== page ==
A founding member of the Save Your Dividend Committee, resigned Monday after coming out on the losing end of a vote by the group about redefining its mission.
"I sure didn't want to resign," Ed Martin Sr. said Thursday. "But the situation, in my view, was they wanted to expand their concerns.
"The committee was put together on the permanent fund dividend issue, and that alone," he went on to say. "But there were a few members who wanted to change things around."
Bill Parrish, chair of the group, said Martin was out-voted 6-1 on whether the group should keep 'Vote No' as its main objective. Parrish said since the election is long over, the group needs a revised mission statement.
"I couldn't understand what his opposition was," Parrish said. "Basically, saving the dividend is our thing, (but) actually voting 'no' is not our message any more."
The Save Your Dividend Committee, also known as the Vote No group, organized the opposition to, and petition against, the Sept. 14 advisory vote on using a portion of the earnings of the Alaska Perma-nent Fund to pay for state government. The plan before voters also called for reducing the size of the dividend for several years before slowly building back up. Proponents called the plan a long-term fix for the state's revenue woes.
Parrish said the group sat in silence after Martin resigned and walked out after the vote.
"Everyone in the group is extremely grateful for all the hard work he did," Parrish said. "When I started the petition, I didn't know how far along it would get, but he put thousands of miles on his car and knocked on doors."
Parrish said there is no dissension on the board except for Martin.
For his part, Martin said he feels no ill will toward his former group members.
"I'm not saying the other people are bad, but their views and mine should not be represented together," he said.
While the group's message is the same -- preserving the permanent fund dividend -- Parrish said it needs fine tuning.
"Are we a candidate-locating service now? We have to decide what we are," Parrish said.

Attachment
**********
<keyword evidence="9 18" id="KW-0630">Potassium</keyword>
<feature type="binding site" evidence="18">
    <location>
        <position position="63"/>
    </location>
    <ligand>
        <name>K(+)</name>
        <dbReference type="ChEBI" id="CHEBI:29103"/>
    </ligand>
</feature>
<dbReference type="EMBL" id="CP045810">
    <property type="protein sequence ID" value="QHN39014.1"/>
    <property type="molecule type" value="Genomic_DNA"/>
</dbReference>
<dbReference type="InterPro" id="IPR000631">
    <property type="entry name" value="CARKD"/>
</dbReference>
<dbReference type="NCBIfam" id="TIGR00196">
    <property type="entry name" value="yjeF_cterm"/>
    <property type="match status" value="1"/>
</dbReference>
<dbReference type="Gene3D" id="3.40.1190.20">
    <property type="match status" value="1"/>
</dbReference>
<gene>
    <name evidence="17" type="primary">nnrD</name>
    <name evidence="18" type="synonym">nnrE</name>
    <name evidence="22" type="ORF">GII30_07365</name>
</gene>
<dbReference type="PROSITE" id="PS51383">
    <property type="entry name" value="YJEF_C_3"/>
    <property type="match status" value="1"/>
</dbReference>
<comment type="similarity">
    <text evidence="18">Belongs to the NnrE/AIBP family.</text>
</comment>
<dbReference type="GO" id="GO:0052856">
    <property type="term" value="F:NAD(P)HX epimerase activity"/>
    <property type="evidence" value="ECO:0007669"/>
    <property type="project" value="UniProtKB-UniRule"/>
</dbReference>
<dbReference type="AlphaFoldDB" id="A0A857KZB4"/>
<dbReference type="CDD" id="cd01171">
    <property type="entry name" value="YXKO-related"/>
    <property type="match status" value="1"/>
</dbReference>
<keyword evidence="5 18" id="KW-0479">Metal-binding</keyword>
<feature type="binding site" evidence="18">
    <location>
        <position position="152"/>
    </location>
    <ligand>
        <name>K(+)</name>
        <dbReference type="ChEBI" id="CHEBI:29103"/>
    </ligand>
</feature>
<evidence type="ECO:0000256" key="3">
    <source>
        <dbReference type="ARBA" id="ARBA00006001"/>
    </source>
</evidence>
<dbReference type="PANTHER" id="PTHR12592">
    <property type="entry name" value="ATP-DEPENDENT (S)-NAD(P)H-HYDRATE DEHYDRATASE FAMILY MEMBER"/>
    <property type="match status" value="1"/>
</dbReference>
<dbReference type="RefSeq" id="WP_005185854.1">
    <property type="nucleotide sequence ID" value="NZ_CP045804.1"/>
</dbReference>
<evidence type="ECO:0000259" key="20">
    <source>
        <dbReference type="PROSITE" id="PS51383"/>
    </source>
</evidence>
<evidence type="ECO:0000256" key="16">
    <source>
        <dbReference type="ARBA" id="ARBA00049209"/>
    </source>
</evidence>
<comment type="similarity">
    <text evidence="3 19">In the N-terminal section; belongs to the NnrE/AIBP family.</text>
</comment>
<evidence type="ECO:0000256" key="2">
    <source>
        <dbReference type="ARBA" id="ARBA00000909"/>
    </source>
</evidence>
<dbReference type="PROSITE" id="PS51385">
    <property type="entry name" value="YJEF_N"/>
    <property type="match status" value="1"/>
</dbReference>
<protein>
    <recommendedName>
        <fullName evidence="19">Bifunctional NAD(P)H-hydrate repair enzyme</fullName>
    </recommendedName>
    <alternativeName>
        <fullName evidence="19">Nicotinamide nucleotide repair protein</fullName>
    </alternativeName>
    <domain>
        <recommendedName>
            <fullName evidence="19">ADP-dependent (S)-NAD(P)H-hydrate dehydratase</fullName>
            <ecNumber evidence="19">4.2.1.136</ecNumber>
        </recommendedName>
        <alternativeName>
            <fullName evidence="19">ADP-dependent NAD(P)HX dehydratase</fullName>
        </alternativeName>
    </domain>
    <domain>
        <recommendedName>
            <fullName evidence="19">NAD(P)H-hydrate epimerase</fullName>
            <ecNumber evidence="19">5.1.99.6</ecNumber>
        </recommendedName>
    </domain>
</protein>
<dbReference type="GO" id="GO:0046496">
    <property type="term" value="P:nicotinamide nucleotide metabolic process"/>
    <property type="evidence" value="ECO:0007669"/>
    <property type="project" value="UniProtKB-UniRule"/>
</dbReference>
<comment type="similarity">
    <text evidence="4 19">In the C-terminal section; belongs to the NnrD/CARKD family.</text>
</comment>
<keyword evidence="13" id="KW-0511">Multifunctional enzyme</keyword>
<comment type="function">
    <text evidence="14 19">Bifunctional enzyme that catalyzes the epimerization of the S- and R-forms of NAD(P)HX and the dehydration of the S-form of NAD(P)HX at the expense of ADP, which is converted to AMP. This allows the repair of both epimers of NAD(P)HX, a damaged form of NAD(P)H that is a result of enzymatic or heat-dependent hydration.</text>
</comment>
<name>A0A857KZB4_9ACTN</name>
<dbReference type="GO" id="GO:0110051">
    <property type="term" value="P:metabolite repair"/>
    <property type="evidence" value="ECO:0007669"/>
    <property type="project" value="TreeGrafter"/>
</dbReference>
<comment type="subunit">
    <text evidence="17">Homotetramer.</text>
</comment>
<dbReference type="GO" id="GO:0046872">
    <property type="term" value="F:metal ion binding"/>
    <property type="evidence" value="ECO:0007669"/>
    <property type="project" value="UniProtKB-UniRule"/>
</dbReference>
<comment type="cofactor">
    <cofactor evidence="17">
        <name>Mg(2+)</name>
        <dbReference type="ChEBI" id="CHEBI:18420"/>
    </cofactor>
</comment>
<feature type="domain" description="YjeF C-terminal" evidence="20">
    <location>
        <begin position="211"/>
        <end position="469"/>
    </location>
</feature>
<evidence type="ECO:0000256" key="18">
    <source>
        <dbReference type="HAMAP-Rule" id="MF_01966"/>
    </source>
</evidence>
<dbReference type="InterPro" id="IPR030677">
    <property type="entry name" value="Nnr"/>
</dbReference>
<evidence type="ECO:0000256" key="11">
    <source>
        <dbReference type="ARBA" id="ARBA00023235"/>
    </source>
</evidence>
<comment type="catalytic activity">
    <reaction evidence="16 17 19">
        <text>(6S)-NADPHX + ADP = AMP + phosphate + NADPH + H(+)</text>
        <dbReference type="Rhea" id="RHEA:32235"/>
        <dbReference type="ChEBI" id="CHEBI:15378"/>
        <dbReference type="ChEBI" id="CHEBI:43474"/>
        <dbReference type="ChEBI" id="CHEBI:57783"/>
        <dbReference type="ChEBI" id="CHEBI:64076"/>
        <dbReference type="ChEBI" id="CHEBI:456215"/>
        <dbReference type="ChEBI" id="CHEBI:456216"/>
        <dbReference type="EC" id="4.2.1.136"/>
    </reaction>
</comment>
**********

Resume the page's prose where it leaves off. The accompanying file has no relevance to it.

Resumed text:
Martin said he was uncomfortable with having his name attached to a candidate endorsement if it was not based solely on the dividend question.
"I feel really strongly about that," he said. "I don't know enough about other issues as I do about the permanent fund dividend."
Martin went on to say that if the group felt strongly about other issues, it should form other groups to lobby those views.
The Save Your Dividend group has held interviews with many of the legislative candidates running on the Kenai Peninsula and has held a candidate forum, dominated by questions regarding the permanent fund and balancing the budget.
Parrish said the group probably won't make recommendations until July, as there are still some candidates who it hasn't interviewed. He said when the recommendations do come out, there may be multiple candidates in each race who get the stamp of approval from the Save Your Dividend Committee.
"We'd like to weed through them and say, 'We believe these people are sincere. They show signs of saving the dividend,'" Parrish said. "Part of the problem is reading between the lines. We've been dealing with people who were vote 'yes' people, who are now vote 'no' people because 84 percent of the public voted 'no.'"
"I will probably get behind a candidate who I feel is really sincere."
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